The International Olympic Committee on Thursday released guidelines pertaining to Rule 50 of the Olympic Charter in order to avoid political protests at the 2020 Tokyo Olympics.

The IOC let athletes know ahead of the July 24-Aug. 9 Games that they are prohibited from taking a knee, making hand gestures with a political meaning, and wearing or holding signs or armbands on the field, on the medal stand or in the Olympic Village.

But they will be allowed to express their political opinions on their social media accounts or during interviews with the media, such as news conferences and in the mixed zone, the new three-page document clarifying Rule 50 said.

(Antoine Bethea (41) and Rashard Robinson (33) of the San Francisco 49ers raise their fists during the anthem as Eli Harold (58) while teammates Colin Kaepernick (7) and Eric Reid (35) take a knee, prior to the game against the Dallas Cowboys at Levi Stadium on Oct. 2, 2016 in Santa Clara, California.)[San Francisco 49ers/Getty/Kyodo]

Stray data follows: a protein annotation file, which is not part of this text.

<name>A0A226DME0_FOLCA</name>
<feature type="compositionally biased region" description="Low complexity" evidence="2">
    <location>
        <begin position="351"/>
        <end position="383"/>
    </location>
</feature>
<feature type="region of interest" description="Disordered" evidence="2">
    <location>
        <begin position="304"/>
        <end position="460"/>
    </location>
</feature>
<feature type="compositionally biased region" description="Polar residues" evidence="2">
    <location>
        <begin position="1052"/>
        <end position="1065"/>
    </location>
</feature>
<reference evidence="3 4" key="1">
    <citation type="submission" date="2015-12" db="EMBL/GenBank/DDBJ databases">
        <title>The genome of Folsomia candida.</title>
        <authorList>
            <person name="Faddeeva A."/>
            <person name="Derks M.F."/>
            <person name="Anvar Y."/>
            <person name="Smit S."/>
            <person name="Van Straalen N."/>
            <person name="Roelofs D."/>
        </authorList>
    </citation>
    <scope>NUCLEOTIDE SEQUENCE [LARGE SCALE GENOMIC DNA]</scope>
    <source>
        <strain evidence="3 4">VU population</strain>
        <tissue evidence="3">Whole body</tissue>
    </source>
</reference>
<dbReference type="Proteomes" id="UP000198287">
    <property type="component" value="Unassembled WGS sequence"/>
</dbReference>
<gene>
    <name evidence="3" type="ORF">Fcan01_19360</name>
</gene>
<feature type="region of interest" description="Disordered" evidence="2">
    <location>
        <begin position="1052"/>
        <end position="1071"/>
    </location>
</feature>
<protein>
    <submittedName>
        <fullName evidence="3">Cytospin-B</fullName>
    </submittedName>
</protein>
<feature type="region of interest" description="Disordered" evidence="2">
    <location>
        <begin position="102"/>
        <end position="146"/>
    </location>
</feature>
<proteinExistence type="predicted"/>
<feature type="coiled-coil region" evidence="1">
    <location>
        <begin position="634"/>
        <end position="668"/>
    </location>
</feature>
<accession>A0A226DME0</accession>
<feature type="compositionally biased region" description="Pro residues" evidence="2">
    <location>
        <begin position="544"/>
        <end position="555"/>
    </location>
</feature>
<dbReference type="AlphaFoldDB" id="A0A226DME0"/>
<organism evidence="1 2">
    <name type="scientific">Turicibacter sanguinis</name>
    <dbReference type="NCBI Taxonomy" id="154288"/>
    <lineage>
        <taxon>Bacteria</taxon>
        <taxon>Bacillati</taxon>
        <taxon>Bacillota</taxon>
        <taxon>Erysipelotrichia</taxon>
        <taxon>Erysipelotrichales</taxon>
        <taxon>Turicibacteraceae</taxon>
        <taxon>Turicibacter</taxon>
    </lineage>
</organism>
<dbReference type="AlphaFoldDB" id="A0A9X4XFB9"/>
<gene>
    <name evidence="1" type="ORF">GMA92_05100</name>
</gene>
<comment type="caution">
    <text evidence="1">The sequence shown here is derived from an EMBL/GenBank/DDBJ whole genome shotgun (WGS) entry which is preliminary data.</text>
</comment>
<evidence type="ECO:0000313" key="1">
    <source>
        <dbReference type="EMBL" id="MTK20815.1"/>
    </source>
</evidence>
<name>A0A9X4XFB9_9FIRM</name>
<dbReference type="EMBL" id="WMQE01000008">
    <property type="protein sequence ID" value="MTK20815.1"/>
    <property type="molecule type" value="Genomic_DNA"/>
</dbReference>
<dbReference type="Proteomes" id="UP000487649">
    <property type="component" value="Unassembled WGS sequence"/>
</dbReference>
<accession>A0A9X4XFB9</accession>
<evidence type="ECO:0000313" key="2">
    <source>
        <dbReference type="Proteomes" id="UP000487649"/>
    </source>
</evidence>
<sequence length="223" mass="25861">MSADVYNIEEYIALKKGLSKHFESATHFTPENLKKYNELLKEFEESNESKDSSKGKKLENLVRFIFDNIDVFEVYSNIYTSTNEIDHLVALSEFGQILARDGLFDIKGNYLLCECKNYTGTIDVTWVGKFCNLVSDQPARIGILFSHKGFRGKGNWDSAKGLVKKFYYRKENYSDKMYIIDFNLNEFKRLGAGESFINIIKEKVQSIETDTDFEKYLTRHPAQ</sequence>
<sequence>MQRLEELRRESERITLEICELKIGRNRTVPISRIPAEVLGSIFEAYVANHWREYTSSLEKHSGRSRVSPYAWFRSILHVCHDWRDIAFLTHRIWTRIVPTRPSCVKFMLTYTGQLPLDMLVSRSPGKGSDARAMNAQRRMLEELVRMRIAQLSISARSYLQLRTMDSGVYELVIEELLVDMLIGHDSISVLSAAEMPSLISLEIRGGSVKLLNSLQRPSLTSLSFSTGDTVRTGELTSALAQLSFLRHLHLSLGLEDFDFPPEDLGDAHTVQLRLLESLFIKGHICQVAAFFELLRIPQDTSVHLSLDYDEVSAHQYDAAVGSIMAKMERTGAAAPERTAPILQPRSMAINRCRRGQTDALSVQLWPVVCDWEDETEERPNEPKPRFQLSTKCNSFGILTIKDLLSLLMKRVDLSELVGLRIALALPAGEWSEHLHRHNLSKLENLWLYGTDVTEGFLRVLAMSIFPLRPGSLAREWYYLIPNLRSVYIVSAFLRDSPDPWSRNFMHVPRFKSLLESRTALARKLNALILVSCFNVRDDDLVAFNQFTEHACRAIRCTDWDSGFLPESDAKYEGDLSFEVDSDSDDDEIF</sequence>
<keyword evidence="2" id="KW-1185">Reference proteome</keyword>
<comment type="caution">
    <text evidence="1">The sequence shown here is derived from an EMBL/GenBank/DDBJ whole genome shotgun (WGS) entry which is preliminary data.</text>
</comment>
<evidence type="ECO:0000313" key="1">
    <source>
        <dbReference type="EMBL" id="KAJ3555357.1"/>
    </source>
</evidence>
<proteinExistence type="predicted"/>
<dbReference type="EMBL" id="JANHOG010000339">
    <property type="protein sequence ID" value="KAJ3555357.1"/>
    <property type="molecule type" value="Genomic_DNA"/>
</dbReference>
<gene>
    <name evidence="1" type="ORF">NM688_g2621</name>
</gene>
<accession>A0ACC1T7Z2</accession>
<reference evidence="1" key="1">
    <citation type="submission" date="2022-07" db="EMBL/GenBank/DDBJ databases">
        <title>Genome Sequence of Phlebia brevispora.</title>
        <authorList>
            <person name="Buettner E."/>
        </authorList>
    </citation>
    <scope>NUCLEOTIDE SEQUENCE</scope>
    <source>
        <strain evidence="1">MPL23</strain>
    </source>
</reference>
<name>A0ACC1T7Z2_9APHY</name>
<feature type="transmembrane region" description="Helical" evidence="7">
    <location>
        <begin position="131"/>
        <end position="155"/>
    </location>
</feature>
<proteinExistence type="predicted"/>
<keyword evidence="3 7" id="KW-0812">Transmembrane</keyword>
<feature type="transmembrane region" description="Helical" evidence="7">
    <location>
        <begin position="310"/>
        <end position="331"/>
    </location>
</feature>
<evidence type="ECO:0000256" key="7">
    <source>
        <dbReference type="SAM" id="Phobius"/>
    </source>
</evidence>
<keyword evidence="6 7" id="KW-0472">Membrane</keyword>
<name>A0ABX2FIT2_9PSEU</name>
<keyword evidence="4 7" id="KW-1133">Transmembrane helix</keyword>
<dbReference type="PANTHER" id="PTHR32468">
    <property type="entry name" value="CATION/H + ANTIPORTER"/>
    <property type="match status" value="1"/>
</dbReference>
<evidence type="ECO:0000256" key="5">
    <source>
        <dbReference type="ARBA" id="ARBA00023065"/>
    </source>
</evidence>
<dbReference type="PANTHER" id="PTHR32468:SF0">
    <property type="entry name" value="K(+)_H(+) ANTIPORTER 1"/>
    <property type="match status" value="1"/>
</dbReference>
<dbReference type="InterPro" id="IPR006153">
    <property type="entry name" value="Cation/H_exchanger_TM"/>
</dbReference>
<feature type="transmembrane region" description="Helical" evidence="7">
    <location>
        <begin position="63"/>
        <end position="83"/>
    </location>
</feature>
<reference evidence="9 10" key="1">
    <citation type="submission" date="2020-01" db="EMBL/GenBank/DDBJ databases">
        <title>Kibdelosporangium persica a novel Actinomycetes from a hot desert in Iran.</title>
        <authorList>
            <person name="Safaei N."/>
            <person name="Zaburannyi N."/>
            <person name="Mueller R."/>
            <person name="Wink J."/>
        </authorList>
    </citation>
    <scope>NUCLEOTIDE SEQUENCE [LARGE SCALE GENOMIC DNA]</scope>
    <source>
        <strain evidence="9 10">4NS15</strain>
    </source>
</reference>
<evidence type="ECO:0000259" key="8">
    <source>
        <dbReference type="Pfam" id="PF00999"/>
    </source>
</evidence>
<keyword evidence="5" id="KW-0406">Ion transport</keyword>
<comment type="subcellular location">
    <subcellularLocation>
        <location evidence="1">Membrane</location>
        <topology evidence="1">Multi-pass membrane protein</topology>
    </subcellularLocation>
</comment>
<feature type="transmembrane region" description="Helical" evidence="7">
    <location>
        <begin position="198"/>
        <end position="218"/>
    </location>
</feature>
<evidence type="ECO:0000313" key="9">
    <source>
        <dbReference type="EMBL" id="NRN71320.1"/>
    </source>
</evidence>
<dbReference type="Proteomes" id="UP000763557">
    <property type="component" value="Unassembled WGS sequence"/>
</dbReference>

Existing Rule 50 of the Olympic Charter states that "no kind of demonstration, political, religious or racial propaganda is permitted in any Olympic sites, venues or other areas."

Among the wave of recent athlete protesters is Ethiopian marathon runner Feyisa Lilesa, who crossed his arms above his head at the finish line to show support for civil rights protesters in his home country during the 2016 Rio de Janeiro Olympics.

NFL quarterback Colin Kaepernick lost his playing career in 2016 after taking a knee during the pregame national anthem to protest racial injustice in America. The act sparked the controversial #TakeAKnee movement.

(Feyisa Lilesa of Ethiopia celebrates as he crosses the line to win silver during the Men's Marathon on Day 16 of the Rio 2016 Olympic Games at Sambodromo on Aug. 21, 2016 in Rio de Janeiro, Brazil.)

Athletes who break protest rules at the Tokyo Games will receive disciplinary action from the IOC.

"If an athlete or participant is in breach of Rule 50 and the Olympic Charter, each incident will be evaluated by their respective National Olympic Committee, International Federation and the IOC, and disciplinary action will be taken on a case-by-case basis as necessary," the document reads.

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